Chip Seals and Bicycles – Short-term Pain for Long-term Gain?

Chip seal
Salt Lake County – slag:Provides better traction, Stays dark, looks like new asphalt, More durable, More expensive. Salt Lake City – stone
Lays flat on the road, Looks grey (not like new asphalt), Smoother for bikes, Less expensive

By Becka Roolf – Bicycle/Pedestrian Coordinator, Salt Lake City Division of Transportation

June 2011 – Last summer’s chip seal on Emigration Canyon Road stirred up many strong feelings in the bicycling community – more than just chips were flying. Salt Lake County chip sealed two sections of the canyon road using a modern chip seal process that includes spreading tar (technically known as bitumen) on the road, spreading chips, rolling the chips into the tar, sweeping up loose chips, and sealing the chips to the seals with another thin layer of tar (a treatment called a fog seal). Still, the resulting chip seal was not very pleasant under my 23 c tires, and reportedly has not worn in well for bikes.

Last summer, I was very glad that Salt Lake City (in contrast to the County)has had an informal policy of not chip sealing bike lanes for the past several years – a decade or more. But as we come up on this year’s construction season, Salt Lake City is, at my own request, considering changing our chip seal policy to include bike lanes.

Why? Well, we looked at some streets that had been chip sealed on the road, but not in the bike lane. The bike lane is rough and gathering potholes. In the long run, this bike lane will continue to fall apart. The travel lane that was chip-sealed four years ago provides a much better riding surface than the untreated bike lane.

Bicyclists have been long-time advocates for better pavement on the roads. Way back in the 1880s, the League of American Bicyclists (known until the 1990s as the League of American Wheelmen) was founded with a primary mission of advocating for paved streets.

Even though we bicyclists aren’t as heavy and don’t cause as much damage to the roads as motor vehicles (especially trucks), today’s bike lanes still benefit from surface treatments. The oils from the tar soak into the asphalt and help hold it together – sort of like using conditioner on your hair. The chips themselves add structural integrity to the road and help keep potholes from forming.

Slurry seals, historically preferred as a treatment for the City’s bike lane streets, just don’t offer the same boost to a street’s integrity as a chip seal. Slurry seals only have sand mixed with the tar and a setting agent; covering asphalt cracks over with sand often results in the cracks coming right back through. The conditioning treatment is still there, but not the same pothole-preventing properties as a chip seal.

Salt Lake City uses a different kind of stone in our chip seal than does Salt Lake County. The City’s stones are flatter and lay more smoothly on the road, especially after a couple passes with a heavy roller. According to Michael Leetham, the supervisor of the City’s chip seal crews, the City switched to the stone chips after we had a failure of a slag-based product several years ago, resulting in the chip seal breaking up and washing into the gutters.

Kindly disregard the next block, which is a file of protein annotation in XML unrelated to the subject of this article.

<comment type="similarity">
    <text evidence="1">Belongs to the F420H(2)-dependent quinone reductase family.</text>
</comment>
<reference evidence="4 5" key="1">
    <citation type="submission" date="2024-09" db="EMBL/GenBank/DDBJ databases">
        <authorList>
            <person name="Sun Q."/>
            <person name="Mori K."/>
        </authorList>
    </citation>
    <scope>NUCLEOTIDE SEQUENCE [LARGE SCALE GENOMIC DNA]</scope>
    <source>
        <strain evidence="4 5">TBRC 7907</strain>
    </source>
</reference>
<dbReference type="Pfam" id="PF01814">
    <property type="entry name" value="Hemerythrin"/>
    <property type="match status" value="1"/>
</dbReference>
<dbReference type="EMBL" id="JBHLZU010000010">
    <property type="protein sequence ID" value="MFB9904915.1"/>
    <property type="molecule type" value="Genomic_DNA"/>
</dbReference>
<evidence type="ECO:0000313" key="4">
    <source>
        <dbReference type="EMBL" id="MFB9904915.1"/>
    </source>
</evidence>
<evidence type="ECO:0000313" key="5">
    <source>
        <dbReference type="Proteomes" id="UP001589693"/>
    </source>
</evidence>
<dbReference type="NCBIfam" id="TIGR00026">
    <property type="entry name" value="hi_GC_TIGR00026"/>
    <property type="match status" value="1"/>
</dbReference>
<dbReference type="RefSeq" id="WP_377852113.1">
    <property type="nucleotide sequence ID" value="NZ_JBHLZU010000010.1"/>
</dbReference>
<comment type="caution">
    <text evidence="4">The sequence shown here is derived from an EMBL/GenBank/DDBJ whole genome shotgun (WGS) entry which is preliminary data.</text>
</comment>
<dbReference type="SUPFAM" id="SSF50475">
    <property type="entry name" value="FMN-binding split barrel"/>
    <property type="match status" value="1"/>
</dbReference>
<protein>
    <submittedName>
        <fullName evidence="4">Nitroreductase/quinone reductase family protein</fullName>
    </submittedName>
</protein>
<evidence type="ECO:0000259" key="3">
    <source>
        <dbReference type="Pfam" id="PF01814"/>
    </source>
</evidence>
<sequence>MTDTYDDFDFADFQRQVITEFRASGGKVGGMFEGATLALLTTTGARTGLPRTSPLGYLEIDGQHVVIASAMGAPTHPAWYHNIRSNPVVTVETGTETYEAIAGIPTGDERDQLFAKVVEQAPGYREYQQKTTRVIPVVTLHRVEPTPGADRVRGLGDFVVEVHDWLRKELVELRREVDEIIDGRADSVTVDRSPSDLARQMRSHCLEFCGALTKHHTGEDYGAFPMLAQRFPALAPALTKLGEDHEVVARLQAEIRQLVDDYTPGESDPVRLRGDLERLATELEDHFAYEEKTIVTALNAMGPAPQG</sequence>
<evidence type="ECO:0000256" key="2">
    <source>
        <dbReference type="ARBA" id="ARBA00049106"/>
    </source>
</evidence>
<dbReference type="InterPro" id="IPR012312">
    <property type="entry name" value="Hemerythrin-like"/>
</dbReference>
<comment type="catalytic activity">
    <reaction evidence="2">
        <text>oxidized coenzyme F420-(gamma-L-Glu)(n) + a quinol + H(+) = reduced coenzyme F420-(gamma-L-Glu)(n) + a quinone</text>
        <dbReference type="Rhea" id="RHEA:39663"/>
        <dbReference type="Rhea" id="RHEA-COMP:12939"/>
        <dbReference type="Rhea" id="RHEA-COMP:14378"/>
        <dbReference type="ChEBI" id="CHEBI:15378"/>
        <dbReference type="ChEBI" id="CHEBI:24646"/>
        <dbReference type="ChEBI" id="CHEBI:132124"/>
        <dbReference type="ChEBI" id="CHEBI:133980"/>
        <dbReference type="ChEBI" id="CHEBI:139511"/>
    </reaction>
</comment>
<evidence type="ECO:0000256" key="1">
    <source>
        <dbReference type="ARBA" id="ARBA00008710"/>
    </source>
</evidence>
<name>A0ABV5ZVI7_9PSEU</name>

The County is continuing to use a slag product (albeit a superior product to the one that failed in Salt Lake City). This costs more in materials than does Salt Lake City’s stone chips, but is more durable. As a result, the County’s treatment may save in the long run on staff time. Salt Lake City is continuing to use the stone chips and does not plan a return to slag.

In last summer’s Emigration debate, some bicyclists suggested that a better solution is to save up and repave with asphalt, instead of doing a chip-seal. But a full repaving job costs about 9 times as much as a chip seal. A chip seal is a very cost-effective way to extend the life of our current streets. With the regular “conditioning” oils of slurry seals and chip seals, the life of asphalt may be extended by decades.

This summer, Salt Lake City will experiment with a different treatment on Indiana Avenue, a “cape seal.” A cape seal is a chip seal with a slurry seal on top of it. A cape seal provides the structural benefits of a chip seal with the smooth finished surface of a slurry seal. The downside is that a cape seal costs almost twice as much as a chip seal alone – not helpful as public agencies seek to spread thin budgets to cover as many streets as possible.

This summer, the City will chip seal a couple street segments with bike lanes, as a pilot project. These streets are in areas with truck traffic, such that the road surface is already deteriorated beyond what a slurry seal can restore. Please do check out the upcoming chip seals on 1700 S between 300 W and 900 W; on 4400 W between 700 S and California; and on 4800 W between 1100 S and California. Please send any comments to [email protected] or call me at 801-535-6630.

If you have questions on the County’s chip seal program, please contact Colin Smith, Salt Lake County Bicycle Coordinator at [email protected] or 801-468-2500. .

Neither the City nor the County’s chip-seal is completely ideal for bicyclists – certainly during the week when the chip-seal is being spread and rolled– but, after careful consideration, I believe that either treatment in the long run is preferable to road deterioration and potholes.

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